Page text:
We reaffirm the inerrant Scripture to be the sole source of written divine revelation,which alone can bind the conscience. The Bible alone teaches all that is necessary for our salvation from sin and is the standard by which all Christian behavior must be measured.We deny that any creed, council or individual may bind a Christian's conscience, that the Holy Spirit speaks independently of or contrary to what is set forth in the Bible, or that personal spiritual experience can ever be a vehicle of revelation.
I fully agree with those statements; and more so now than when it was written in 1996 and signed by the executive council. The "Christian culture" of our day has nearly obliterated Sola Scriptura right off the evangelical map. Anymore, saying one affirms Sola Scriptura seems to be an empty claim. Just a nice thing to say in order to affirm in the eyes of others that you're orthodox in your theology.

As Christians, we should not be a people
who long to just "feel" our God,

but to know our God (Phil. 3:7-11).

Embracing authors who teach us all about chanting ourselves mantra-style into numbing our brains into silence so that we can attain some spiritual level of communication with God - unfortunateley appears to be acceptable in some evangelical circles today. This falls square into the category of personal spiritual experience and cannot be justified by one verse or one passage of Scripture at all. Nowhere is this "spiritual discpline" or "contemplative spirituality" to be found in the Bible; especially as it pertains to prayer. But hey, it's assisting me to achieve "a deeper relationship" with God, so it can't be wrong... right? Um... no, Very wrong.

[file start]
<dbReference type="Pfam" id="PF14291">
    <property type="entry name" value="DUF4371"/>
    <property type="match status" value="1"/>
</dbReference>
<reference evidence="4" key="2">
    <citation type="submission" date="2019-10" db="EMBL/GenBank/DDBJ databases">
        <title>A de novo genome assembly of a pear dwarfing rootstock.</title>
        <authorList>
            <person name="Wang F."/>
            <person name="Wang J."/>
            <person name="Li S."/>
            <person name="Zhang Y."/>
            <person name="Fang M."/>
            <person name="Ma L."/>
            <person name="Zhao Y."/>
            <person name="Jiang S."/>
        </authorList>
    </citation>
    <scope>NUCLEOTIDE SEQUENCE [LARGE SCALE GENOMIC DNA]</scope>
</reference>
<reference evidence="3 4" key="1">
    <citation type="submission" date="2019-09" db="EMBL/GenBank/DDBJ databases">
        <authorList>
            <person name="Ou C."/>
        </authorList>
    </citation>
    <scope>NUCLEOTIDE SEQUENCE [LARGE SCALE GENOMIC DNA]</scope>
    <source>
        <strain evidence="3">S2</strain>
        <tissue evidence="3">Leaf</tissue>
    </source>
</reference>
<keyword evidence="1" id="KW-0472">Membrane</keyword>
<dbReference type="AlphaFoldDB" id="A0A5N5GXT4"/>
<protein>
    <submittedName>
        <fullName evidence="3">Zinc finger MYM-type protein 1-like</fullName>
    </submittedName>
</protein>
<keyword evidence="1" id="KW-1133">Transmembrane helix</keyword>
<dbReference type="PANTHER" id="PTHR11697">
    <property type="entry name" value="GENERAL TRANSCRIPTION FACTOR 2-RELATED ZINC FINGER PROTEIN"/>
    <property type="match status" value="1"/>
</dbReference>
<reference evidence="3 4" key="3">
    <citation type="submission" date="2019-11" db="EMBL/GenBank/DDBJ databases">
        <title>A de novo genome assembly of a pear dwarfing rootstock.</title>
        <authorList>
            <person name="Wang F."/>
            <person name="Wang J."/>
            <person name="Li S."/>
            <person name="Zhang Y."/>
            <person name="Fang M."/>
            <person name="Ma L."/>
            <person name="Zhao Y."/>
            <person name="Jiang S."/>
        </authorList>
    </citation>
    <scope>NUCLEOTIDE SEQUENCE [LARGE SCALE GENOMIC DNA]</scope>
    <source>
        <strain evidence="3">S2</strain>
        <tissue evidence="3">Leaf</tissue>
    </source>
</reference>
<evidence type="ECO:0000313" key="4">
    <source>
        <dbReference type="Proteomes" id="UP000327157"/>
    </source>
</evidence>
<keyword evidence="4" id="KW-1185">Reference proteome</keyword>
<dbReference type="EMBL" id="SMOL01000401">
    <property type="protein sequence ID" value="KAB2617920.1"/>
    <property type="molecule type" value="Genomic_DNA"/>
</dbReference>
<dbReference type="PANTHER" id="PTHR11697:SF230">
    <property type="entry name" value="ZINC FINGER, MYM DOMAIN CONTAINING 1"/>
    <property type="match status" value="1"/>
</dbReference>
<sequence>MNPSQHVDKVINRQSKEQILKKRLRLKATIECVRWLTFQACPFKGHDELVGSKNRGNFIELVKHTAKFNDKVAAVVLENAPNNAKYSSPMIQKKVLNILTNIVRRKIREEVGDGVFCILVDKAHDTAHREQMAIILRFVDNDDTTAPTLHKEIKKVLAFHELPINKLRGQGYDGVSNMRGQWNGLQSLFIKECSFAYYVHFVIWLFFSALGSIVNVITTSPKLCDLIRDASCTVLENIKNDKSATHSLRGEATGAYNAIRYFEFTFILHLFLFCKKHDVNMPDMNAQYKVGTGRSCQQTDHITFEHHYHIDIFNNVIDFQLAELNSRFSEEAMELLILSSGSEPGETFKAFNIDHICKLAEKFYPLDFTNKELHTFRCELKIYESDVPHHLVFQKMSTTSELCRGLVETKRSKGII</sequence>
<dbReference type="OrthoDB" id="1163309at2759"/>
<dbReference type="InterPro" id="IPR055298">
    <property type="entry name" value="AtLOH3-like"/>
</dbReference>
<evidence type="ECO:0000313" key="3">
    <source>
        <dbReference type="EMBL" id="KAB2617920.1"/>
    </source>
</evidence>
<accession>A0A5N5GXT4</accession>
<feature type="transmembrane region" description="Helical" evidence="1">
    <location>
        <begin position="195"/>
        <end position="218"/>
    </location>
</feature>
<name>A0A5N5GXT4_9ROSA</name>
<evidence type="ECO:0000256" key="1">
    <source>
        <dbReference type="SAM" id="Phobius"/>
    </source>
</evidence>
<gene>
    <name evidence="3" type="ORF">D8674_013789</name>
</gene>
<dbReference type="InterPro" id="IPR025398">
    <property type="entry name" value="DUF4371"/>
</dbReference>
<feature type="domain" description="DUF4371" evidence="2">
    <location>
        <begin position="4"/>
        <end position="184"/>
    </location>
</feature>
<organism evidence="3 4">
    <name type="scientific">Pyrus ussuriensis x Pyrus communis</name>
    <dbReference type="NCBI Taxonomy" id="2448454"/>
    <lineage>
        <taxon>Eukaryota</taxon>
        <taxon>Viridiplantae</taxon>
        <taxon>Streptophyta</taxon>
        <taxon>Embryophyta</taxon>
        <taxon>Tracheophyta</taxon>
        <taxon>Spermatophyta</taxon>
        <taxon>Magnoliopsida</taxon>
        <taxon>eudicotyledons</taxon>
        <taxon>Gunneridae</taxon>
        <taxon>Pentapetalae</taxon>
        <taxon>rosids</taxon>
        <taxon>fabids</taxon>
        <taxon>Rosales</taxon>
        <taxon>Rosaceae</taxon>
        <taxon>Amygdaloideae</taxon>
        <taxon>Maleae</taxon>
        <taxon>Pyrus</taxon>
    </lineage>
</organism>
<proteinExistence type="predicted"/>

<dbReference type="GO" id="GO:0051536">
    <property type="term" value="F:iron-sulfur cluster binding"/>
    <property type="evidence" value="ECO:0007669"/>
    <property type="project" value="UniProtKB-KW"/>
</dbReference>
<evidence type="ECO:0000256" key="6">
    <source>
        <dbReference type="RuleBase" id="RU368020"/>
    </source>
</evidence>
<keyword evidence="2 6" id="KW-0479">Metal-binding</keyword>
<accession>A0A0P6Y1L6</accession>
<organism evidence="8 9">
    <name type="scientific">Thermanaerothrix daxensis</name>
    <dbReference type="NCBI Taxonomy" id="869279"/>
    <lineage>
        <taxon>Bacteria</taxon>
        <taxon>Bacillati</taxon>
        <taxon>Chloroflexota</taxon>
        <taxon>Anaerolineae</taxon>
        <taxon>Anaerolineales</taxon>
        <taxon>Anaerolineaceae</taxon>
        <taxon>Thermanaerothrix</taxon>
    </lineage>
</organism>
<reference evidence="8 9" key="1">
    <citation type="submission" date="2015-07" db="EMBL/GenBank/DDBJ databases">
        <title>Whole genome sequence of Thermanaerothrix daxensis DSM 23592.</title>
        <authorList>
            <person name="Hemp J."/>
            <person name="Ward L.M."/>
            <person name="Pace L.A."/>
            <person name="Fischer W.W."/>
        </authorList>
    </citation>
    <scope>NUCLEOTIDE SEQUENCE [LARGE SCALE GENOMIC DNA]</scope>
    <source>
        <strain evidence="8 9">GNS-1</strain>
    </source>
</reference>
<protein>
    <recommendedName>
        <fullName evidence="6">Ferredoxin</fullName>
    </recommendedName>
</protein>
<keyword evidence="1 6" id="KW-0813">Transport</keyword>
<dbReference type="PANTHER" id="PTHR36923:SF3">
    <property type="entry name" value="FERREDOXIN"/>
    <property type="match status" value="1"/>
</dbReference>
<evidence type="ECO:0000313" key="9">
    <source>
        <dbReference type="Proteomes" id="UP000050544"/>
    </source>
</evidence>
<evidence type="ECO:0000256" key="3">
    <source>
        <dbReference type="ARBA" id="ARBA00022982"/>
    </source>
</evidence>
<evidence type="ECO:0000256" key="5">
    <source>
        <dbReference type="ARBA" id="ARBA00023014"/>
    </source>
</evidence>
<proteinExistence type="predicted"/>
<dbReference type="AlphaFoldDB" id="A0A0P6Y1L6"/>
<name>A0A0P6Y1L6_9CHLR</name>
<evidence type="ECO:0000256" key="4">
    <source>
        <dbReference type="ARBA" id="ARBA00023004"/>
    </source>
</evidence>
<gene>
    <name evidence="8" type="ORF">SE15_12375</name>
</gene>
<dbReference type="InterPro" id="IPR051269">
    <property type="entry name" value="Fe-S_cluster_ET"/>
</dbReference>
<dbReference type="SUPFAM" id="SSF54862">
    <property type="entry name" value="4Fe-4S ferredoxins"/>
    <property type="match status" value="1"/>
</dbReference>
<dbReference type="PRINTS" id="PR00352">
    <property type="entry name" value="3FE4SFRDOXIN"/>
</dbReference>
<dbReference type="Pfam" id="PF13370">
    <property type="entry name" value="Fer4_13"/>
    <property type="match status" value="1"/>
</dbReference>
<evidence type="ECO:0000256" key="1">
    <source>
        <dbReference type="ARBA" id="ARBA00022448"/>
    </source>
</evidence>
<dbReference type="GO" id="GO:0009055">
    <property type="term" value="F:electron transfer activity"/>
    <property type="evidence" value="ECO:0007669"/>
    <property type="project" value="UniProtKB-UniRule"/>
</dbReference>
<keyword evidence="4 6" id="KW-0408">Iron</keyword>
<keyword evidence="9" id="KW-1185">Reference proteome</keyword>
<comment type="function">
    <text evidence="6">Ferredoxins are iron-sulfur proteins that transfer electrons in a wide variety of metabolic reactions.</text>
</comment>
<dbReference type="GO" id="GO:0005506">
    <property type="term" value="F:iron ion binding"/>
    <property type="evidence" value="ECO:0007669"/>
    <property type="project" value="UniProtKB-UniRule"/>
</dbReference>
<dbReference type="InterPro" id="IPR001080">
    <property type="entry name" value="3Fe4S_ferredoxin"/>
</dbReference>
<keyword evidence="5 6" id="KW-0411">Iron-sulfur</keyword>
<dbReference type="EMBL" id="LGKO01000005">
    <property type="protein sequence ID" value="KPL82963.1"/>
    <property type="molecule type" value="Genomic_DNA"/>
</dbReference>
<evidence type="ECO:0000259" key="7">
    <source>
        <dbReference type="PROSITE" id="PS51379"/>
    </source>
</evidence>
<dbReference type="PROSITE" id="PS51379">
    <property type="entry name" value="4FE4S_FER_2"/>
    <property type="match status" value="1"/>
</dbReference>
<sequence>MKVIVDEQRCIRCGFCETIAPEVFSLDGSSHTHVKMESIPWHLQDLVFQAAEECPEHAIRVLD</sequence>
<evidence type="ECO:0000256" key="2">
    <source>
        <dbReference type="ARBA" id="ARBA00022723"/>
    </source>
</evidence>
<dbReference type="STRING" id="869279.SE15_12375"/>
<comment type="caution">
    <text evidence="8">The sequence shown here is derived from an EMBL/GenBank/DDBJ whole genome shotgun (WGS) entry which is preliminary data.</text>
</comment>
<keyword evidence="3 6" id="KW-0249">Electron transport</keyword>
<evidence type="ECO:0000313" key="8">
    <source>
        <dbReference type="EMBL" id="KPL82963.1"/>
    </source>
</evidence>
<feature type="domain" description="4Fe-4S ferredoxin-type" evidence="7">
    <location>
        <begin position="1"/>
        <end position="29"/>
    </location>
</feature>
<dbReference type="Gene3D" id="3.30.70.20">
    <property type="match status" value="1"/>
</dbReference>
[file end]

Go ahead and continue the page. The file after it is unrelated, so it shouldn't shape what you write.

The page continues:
Mainstream Mantra
To give a very real example of just how pervasive this is among "mainstream" Christian websites, let's use a very popular Christian book site: Christian Book Distributors. Truth be told, I love CBD. For selection and price I haven't found a better source for our homeschool books over the last 8 years I've been a homeschool teacher. With that said, take a walk over there and type in "contemplative" in the search box. No less than 166 to choose from. Do the homework: look at the titles; notice the authors; and then test it with Scripture.

Among the top 10 bestsellers at CBD is "Spiritual Disciplines Handbook: Practices That Transform Us" By Adele Ahlberg Calhoun. At the publisher's site you can find much more information about this book and what it contains. I'd strongly recommend you do that to see exactly what it is you're getting into when you pick up this book (or any of the others on this topic) to begin your "contemplative spiritual journey".

The Need for Discernment
The fact is, the local church is changing, and it's NOT all for the good. Unbiblical practices are being endorsed and taught and those who stand up and speak out for biblical discernment on this issue are being mocked, ridiculed, or just written off as someone who doesn't understand where the church is going and why these things are all part of a "personal transformational journey".